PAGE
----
The Biden administration desperately needs a win on inflation, and cutting the price Americans pay for beef would have an immediate impact on most families.
Yet the prescription unveiled by the White House last week to boost competition in the highly concentrated meat sector, while prudent, won’t make much of a dent on meat prices, at least not for a while. It isn’t likely to help fight inflation, either. No wonder shares of Tyson Foods Inc., a big producer of beef and pork as well as chicken, have risen more than 4% since the plan was announced.
Meat prices have been soaring — accounting for more than half the increase in grocery costs for American families. The blame for this, according to the administration, belongs with the four companies that together control more than 80% of the meatpacking market. The White House has been focused on this industry for months, arguing that excessive concentration is hurting consumers, who are paying more for their steaks and burgers, as well as small ranchers and farmers, who have struggled to stay profitable.
The push to inject competition into meatpacking is part of a broader effort by the Biden administration to challenge concentrations of power in business, in industries ranging from technology to railroads to health care. Under the plan, the administration will spend $1 billion to help independent meat processing companies expand their operations and hire additional workers
Yet it will take a while before the promised funds have any impact. For one, like much of the U.S. economy, the meat industry is dealing with a shortage of workers, which will make it challenging for smaller competitors to scale up without raising wages.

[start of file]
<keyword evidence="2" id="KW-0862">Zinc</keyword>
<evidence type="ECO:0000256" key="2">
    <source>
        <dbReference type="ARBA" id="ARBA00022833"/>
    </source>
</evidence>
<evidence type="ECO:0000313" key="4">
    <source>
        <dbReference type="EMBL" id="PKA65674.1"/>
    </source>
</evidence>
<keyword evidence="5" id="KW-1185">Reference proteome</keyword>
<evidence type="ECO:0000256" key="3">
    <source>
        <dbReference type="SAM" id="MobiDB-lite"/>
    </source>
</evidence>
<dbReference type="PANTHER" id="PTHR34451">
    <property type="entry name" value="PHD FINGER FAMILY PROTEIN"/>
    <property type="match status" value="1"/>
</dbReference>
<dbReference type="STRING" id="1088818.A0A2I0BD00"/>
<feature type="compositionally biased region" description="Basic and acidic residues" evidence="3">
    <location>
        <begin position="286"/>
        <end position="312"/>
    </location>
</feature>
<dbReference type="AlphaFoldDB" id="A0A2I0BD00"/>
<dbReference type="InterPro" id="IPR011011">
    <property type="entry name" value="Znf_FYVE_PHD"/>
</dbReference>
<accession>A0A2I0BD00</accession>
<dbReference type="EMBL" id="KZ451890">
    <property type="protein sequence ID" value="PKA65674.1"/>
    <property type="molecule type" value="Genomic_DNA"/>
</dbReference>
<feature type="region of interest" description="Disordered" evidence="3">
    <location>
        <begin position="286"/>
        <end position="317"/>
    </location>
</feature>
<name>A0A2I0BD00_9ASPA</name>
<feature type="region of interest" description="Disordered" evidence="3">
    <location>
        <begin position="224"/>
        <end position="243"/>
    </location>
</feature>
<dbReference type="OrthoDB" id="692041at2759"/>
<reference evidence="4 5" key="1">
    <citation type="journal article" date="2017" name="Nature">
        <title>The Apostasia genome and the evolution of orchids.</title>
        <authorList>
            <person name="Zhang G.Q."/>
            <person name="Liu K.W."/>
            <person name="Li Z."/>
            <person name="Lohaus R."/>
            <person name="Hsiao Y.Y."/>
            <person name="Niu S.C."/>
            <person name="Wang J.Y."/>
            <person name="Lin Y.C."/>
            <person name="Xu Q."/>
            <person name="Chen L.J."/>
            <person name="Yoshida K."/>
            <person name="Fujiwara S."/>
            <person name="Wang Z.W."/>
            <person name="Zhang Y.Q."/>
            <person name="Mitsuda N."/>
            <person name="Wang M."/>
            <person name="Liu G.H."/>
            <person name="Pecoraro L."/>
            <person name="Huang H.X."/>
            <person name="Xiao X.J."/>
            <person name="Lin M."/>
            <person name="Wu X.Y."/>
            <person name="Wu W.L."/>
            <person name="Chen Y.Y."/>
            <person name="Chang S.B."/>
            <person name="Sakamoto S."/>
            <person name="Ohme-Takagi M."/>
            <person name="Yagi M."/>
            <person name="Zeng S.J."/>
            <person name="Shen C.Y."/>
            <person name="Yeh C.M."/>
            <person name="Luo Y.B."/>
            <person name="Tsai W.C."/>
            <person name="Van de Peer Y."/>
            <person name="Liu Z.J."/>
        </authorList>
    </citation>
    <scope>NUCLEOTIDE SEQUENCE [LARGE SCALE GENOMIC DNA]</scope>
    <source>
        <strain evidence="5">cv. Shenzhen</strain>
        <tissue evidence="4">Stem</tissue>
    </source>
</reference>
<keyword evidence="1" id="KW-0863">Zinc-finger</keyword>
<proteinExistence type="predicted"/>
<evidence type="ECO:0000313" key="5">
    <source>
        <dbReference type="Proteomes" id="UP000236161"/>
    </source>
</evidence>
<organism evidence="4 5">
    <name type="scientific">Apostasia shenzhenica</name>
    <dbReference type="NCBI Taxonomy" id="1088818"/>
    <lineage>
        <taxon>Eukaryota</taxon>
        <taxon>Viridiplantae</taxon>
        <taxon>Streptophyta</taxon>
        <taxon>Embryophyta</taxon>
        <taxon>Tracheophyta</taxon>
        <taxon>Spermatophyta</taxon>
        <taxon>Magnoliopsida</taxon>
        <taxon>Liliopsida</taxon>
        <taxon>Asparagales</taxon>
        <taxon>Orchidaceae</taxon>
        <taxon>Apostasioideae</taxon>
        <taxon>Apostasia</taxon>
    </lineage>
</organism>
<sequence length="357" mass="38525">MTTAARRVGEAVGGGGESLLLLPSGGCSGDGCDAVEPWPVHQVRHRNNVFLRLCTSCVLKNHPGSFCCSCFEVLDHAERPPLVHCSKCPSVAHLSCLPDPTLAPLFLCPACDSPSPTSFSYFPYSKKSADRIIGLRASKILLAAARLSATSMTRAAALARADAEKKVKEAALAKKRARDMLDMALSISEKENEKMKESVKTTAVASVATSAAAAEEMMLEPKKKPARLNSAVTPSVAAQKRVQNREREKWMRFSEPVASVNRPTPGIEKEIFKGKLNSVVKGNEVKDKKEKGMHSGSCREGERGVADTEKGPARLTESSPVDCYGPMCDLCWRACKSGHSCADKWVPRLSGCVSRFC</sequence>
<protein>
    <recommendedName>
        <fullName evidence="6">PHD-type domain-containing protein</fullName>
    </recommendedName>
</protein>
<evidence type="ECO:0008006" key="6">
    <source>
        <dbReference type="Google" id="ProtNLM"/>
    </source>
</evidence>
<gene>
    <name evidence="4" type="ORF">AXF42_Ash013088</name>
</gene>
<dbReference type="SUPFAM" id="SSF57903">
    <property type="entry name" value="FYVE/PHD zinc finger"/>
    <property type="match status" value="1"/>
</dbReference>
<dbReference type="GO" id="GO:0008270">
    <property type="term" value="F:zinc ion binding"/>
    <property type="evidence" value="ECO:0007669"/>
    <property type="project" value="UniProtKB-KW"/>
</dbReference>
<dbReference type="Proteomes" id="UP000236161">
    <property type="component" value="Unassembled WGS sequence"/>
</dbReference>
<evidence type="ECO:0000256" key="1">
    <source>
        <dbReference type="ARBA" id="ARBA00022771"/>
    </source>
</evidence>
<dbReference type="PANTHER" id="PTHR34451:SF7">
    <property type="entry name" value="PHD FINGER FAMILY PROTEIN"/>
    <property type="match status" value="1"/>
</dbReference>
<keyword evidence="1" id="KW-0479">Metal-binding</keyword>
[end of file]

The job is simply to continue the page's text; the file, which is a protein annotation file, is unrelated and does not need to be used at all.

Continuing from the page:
“You have 4 [million] to 5 million people missing from the workforce, and working in a slaughterhouse is not exactly a desirable job,’’ said Rodrigo Almeida, a Santander Bank analyst who follows meatpackers. “You can put as much money as you want to work, but if there’s no labor it’s hard to make these plans work.”
It also is up for debate whether fighting monopolies is the best way to tame inflation. Former Treasury Secretary Lawrence Summers took to Twitter recently to say that the administration’s efforts could have the opposite effect, by discouraging investment that could boost supply. A better approach to keep prices in check, Summers suggests, would be to open up the market to international competition.
This is not to say that the meat market isn’t due for an overhaul. In 1977, the largest four beef-packing firms controlled just 25% of the market, compared with 82% today. The market share of the big four — JBS SA, Cargill, National Beef and Tyson — has given them outsize power in setting beef prices.
It’s something of a paradox that prices of packaged beef have skyrocketed even as cattle prices have fallen. Indeed, while the big meatpackers point to the increasing cost of everything from labor to trucks as the culprits for more expensive beef, their profit margins have risen substantially, too. In other words, all those costs, and then some, are being passed along to consumers.
This suggests that funneling money to smaller producers won’t help on its own. Tougher enforcement is needed too.
There are signs that more oversight is coming. The Biden administration is now working to issue stronger rules under the Packers and Stockyards Act, a law designed to combat abuses by meatpackers and processors. In 2019, R Calf USA, a group representing ranchers, sued the four big meatpackers, accusing them of engaging in price-fixing, a charge the companies deny. The case is still working its way through the courts. Meanwhile, the Justice Department has been looking into industry practices since 2020. The U.S. Department of Agriculture also has started publishing prices that beef processors pay.
All these small steps could chip away at the big four. They might even slow the climb in meat prices. Just know you’ll still be paying more for burgers for some time to come.